Provide rabbit or deer protection for shrubs and young trees.
Finish planting daffodils and tulips.
Replace temporary plastic markers that came with this year's perennials with metal labels that won't crack in the cold. Renew faded lettering on older labels, too.
Cut peonies back to the ground. Remove all stems, as well as any leaves that have already fallen. In Zones 5 and 6 cut Japanese anemones to the ground after they're blackened by frost.
Shade the tender bark of young beech, maple, and fruit trees from the winter sun by installing spiral vinyl covers or burlap screens.
After the ground freezes in Zones 2 through 4, apply a winter mulch over strawberry plants.
Cut and remove above grown growth of rhubarb and asparagus plants after they're completely frost-blackened, then spread a 1- to 2-inch layer of aged manure or compost around the plants.
Inventory leftover seeds, then store in an airtight container. To keep moisture from damaging seeds, tuck a tissue-wrapped packet of silica gel (you'll find it where craft supplies are sold) into the container.
Store garden stakes and cages in a shed or garage after first scrubbing them with a solution of one part chlorine bleach and nine parts water.
Weather permitting, pick up any garden ornaments you missed, or deadheading you didn't get done. It's still important to get outdoors in nice weather.
Purchase a Christmas Cactus or Amarylis in bloom to bring up the gardening spirits!
Collect any seeds that are still hanging on outdoors.
Clean and organize your seeds. Make a few swaps to get what you are lacking, but avoid swapping too close to Christmas.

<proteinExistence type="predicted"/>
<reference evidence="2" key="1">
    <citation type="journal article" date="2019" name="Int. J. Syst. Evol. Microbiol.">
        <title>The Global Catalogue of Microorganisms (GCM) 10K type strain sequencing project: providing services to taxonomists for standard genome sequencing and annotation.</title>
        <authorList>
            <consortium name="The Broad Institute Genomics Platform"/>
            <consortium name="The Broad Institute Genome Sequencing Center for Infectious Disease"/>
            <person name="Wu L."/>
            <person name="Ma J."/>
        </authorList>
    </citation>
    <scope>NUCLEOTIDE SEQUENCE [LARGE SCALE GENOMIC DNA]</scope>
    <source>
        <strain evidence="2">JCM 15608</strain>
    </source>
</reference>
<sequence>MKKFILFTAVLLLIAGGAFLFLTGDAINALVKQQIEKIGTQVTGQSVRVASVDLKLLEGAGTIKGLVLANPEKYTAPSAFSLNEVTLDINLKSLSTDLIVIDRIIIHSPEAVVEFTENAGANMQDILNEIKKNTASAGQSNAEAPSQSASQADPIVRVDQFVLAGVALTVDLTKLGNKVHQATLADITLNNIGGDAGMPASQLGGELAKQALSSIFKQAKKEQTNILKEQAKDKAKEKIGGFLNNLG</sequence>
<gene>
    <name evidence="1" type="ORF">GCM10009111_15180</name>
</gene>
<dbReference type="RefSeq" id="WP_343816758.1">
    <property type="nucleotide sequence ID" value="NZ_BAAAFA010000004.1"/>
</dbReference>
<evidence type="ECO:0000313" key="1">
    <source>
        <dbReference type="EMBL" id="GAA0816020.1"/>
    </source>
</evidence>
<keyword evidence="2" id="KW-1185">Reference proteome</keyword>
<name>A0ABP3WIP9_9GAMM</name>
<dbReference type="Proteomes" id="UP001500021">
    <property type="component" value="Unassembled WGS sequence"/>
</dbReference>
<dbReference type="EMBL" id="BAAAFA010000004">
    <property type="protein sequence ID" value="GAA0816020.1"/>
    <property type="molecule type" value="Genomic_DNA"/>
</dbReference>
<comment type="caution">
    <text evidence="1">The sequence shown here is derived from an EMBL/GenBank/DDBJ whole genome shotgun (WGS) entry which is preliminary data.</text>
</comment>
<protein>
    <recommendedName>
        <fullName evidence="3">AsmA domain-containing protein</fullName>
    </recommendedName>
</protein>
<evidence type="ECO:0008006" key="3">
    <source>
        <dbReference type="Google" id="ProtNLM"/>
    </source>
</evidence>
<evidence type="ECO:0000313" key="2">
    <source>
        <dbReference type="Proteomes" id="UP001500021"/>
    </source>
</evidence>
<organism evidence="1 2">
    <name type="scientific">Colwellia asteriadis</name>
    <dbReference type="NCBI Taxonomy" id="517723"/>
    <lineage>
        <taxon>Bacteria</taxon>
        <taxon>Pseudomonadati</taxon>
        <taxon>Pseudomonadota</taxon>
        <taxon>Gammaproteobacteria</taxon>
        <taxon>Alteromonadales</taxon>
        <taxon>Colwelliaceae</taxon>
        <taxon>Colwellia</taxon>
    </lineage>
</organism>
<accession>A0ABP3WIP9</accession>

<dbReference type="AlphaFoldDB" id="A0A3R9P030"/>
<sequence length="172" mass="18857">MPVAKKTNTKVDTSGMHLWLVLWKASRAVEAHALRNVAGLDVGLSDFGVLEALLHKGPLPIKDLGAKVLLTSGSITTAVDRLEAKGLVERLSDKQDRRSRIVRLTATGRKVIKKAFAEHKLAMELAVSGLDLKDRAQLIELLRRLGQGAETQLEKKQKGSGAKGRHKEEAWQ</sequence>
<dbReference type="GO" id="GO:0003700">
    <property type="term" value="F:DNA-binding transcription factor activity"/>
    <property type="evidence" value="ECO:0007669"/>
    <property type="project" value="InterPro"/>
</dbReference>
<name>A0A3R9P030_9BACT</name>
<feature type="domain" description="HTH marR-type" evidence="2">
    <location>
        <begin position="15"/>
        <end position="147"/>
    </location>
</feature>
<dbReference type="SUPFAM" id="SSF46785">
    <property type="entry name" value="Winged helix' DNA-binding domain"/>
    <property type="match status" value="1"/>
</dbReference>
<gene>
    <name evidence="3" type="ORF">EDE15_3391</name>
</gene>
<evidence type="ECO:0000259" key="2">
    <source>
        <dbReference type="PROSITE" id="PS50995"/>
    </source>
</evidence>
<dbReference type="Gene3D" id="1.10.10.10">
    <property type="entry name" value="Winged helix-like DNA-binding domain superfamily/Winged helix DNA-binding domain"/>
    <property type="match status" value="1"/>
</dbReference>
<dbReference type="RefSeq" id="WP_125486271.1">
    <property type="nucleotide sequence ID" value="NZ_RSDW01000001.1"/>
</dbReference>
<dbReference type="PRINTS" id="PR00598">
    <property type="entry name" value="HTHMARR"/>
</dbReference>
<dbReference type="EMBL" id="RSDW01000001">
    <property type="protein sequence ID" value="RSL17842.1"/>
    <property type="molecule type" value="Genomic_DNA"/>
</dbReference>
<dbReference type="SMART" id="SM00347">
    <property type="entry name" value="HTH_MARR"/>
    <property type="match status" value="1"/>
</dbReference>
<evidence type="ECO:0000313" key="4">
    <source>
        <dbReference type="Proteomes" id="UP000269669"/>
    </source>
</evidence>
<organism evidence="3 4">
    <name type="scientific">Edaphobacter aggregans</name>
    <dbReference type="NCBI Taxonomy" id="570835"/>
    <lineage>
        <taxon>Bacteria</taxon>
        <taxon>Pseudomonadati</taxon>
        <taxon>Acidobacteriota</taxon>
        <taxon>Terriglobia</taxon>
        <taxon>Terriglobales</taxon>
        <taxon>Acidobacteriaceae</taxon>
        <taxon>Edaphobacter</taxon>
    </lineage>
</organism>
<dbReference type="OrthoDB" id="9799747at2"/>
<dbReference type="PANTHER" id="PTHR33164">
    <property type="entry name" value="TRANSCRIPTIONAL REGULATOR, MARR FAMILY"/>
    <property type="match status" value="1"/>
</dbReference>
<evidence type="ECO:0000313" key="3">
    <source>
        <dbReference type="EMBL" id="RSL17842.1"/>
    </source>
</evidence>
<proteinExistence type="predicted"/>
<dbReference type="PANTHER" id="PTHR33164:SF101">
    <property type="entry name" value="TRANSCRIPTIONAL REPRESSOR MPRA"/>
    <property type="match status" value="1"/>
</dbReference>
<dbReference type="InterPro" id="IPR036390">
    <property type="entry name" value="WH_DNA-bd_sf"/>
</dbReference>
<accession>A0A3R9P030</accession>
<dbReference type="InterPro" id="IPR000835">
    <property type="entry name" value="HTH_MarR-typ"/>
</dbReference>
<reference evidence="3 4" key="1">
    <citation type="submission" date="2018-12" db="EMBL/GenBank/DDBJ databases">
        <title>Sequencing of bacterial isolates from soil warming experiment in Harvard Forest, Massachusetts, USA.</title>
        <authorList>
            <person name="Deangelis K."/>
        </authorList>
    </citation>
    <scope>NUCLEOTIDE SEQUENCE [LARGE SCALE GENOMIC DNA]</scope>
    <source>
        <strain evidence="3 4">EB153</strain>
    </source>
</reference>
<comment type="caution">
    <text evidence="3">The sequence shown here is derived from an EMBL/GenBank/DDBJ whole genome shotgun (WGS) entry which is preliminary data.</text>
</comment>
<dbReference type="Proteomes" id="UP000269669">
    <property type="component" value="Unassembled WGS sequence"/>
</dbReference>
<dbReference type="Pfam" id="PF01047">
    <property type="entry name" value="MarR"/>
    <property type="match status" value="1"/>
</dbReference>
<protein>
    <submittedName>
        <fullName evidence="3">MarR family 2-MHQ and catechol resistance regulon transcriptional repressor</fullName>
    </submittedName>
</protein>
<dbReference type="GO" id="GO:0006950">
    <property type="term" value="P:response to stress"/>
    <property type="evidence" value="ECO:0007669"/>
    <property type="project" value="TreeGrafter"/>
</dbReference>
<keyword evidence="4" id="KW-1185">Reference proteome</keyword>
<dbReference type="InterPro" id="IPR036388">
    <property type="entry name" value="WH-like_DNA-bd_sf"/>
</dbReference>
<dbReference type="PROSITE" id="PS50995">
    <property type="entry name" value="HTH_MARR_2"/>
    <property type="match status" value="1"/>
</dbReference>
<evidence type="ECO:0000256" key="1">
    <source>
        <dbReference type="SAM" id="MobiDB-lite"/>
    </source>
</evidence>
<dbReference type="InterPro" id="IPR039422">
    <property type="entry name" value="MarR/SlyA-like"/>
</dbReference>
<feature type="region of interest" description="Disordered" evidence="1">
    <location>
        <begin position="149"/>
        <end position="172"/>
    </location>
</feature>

Start to Winter Sow, or at least obtain your container supply.
Purchase your seed starting soil and supplies while you are Christmas shopping, so you have it on hand when you are ready.
Watch fresh snowfalls for rabbit activity, and provide protection (or elimination) for your shrubs and small trees. (including roses)
After you roast those chestnuts on the open fire, use a covered metal bucket to store the cooled fireplace ashes for garden fertilizer. Grow your own chestnuts in Zones 4 through 6 by planting some Chinese chestnut trees or disease-resistant Dunstan hybrids next spring.
Install lights for indoor plants in Zones 2 through 4, where winter day length is shortest.
After the soil freezes, add a blanket of shredded leaves or other mulch on the ground around any perennials that are marginally hardy. In Zones 5 and 6, if you're going through a cycle of the soil alternately freezing and thawing, check shallow-root plants such as mums and strawberries. If you find the roots have been pushed above the soil, use your foot to gently push your plants back into place.
If you want an excuse to get outside on a nice day in Zones 3 through 6, inspect your honeysuckle shrubs. Prune and destroy any distorted shoots to eliminate over wintering eggs of Russian aphids. (No time to get outside? Anytime this winter will work just as well.)
Gather branches with berries, evergreen trimmings and dried flowers to decorate window boxes and other outdoor containers.
Check any stored root crops and apples for signs of spoiling. Toss any that have started to rot. Break off and dispose of sprouts on potatoes. Chop and freeze onions that are starting to get soft.
Stay off frozen grass to avoid wearing a path in the lawn.